Many people believe retiring early will help them live longer.
But because of the uncertainty of expensive health-care costs, they do not pursue financial independence.
That Catch-22 was one of the key findings of the latest online survey on retirement and health from TD Ameritrade. The poll included 1,503 adults ages 45 and up with more than $250,000 in investable assets.
Of those surveyed who are financially independent, 76 percent said that retiring earlier will help them live longer.
Longer livespans, however, come with a price tag, often in the form of higher health-care costs.
Unexpected outlays for health emergencies were cited as the second-highest worry with regard to retiring early, with 46 percent of respondents.
That was topped only by the prospect of outliving their money, with 53 percent. Other top concerns include an economic downturn, at 35 percent; Social Security changes, 33 percent; and inflation, 29 percent.
Americans would be wise to take action and make contingency plans for the unexpected, said Matt Sadowsky, director of retirement and annuities at TD Ameritrade.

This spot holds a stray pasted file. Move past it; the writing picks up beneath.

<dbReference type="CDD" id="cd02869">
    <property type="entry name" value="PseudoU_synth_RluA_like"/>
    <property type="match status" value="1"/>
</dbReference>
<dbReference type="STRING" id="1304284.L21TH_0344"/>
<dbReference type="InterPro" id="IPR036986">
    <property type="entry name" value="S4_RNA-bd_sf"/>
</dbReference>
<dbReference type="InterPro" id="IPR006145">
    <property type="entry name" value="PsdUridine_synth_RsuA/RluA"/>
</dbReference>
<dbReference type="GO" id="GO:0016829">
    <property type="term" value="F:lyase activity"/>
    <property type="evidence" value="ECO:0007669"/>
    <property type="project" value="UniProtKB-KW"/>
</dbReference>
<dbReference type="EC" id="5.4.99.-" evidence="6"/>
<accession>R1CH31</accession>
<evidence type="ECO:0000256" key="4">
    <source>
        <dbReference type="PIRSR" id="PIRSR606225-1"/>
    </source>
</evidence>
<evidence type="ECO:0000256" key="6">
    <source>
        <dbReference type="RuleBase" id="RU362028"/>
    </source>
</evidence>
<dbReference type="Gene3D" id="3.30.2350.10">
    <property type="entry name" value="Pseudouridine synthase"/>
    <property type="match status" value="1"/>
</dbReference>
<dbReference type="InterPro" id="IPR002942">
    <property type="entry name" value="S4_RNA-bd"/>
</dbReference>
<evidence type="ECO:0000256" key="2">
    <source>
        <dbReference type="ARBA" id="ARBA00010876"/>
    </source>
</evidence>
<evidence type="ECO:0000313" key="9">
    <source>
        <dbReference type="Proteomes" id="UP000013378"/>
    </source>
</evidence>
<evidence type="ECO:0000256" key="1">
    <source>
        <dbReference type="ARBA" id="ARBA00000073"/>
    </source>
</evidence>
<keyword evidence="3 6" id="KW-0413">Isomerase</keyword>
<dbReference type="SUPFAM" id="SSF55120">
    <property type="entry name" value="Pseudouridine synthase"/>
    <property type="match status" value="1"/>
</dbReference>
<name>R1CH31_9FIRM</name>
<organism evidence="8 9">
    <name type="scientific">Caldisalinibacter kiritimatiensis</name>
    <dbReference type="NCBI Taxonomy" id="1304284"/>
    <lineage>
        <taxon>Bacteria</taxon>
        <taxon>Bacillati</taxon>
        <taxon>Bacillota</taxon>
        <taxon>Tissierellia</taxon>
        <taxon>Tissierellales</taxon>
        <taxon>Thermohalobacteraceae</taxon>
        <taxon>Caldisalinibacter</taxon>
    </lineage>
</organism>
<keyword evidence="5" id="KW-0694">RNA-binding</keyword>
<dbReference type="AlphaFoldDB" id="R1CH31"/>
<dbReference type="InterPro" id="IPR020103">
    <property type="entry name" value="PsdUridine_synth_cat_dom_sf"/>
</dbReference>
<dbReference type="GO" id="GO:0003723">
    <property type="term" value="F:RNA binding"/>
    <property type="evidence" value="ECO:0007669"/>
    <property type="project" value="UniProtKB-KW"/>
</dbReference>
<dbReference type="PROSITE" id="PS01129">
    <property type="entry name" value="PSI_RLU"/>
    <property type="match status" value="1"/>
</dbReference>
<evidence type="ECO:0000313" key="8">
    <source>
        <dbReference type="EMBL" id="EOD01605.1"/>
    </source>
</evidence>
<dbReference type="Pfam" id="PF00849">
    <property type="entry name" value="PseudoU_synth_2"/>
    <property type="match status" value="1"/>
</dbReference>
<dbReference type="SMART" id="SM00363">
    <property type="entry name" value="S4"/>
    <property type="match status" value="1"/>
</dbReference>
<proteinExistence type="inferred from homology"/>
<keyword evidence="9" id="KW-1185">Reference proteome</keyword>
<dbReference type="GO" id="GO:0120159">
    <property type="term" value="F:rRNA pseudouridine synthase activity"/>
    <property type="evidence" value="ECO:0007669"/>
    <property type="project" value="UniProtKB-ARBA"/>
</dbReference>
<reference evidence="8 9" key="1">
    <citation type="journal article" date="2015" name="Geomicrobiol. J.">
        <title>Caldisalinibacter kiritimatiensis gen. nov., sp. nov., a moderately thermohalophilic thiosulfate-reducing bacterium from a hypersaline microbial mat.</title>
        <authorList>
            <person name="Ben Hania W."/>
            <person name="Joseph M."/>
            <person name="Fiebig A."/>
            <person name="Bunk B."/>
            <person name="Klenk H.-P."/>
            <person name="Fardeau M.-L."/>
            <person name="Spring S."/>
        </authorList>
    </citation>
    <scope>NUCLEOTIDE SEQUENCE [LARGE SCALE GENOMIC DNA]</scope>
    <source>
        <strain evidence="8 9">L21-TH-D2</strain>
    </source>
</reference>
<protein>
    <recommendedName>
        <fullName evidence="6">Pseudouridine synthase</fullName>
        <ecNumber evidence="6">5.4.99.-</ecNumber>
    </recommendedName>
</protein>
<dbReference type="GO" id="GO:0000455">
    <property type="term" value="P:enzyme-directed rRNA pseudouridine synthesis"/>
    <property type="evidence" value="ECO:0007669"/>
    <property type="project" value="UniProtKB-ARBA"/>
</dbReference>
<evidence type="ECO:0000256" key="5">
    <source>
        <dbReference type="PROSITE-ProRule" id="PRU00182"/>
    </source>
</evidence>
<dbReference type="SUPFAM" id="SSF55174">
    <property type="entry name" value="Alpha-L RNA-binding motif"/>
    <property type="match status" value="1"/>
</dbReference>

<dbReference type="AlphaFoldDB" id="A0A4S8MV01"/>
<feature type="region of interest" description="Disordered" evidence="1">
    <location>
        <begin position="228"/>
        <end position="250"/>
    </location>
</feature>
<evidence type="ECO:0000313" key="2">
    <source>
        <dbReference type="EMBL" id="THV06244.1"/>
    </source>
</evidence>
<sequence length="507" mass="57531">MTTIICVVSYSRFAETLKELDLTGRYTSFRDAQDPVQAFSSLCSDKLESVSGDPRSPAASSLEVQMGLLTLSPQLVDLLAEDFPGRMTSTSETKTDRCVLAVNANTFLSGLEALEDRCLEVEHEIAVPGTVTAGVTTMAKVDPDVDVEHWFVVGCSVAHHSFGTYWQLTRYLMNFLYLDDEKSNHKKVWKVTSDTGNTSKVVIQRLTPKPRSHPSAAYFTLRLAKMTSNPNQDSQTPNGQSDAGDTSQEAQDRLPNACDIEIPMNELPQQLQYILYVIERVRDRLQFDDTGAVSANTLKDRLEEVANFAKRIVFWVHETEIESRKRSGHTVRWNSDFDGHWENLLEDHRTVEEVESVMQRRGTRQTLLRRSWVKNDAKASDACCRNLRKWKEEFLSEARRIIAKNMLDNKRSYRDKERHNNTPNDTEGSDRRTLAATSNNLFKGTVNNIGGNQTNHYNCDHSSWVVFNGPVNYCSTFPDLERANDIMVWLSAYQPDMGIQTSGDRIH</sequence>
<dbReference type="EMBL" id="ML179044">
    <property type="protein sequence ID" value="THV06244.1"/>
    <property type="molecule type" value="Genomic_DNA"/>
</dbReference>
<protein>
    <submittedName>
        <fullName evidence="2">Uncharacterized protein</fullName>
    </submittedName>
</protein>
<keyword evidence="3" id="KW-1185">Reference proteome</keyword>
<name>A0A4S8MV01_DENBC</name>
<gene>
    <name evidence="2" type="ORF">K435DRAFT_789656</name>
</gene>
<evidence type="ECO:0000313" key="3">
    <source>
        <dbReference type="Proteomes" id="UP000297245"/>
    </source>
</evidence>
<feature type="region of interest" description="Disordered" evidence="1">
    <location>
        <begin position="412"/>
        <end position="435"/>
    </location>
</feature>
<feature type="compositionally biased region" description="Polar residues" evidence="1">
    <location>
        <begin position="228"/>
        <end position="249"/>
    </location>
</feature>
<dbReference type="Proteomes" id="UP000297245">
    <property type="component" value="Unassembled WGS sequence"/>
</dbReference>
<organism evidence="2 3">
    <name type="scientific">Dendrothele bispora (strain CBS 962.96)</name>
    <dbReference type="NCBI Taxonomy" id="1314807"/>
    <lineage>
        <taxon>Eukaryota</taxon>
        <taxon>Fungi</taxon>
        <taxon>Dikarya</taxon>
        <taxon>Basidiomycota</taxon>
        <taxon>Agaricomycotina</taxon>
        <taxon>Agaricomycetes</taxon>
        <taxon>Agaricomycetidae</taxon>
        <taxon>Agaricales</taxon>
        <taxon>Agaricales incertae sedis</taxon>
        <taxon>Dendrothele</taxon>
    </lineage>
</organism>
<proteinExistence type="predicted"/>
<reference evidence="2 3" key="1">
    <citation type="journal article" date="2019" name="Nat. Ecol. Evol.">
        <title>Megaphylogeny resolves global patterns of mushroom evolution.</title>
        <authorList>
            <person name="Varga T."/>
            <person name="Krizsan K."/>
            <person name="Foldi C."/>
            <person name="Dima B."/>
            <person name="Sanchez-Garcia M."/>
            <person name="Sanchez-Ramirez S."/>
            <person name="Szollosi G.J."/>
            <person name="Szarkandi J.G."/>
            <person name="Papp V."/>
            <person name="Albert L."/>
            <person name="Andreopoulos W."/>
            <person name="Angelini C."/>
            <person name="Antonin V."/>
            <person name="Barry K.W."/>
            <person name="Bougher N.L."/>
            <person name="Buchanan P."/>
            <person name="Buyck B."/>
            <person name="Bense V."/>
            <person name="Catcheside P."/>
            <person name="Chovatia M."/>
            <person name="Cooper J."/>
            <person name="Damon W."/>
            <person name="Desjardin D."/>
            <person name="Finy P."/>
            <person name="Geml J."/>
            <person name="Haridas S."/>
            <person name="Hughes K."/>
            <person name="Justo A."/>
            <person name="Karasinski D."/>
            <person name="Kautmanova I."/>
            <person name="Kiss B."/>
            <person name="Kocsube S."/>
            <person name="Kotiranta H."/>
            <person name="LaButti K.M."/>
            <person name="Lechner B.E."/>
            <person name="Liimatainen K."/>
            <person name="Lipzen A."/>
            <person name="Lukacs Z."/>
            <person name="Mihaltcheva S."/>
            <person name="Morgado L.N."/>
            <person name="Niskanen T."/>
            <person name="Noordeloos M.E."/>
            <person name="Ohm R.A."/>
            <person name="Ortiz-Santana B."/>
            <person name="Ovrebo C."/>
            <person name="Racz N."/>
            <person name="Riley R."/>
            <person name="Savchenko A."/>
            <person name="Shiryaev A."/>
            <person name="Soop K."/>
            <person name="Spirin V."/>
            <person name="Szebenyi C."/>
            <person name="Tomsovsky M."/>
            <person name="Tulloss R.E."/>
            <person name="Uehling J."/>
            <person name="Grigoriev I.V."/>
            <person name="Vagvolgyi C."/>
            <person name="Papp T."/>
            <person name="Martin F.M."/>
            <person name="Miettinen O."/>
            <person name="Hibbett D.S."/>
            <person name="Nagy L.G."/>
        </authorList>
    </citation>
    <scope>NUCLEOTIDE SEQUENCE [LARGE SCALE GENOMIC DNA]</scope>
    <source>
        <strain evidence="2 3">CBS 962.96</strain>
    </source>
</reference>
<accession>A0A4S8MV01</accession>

"You might think that you're OK and you have your healthcare planned for, but are you planning for the average health-care costs?" Sadowsky said. "Because you might not be average."
That includes thinking of how you will handle unexpected bills tied to your health and long-term care, as well as that care for your loved ones, he said.
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Most respondents — 76 percent — said they hope to cover their retirement health-care costs with Medicare, although many also said they are not confident Medicare will be there for them in their later years.
"Especially for those who have not yet retired, confidence in Medicare is lacking," Sadowsky said.
Other popular ways to cover health-care costs in retirement, according to survey respondents, include supplemental health care insurance and Social Security.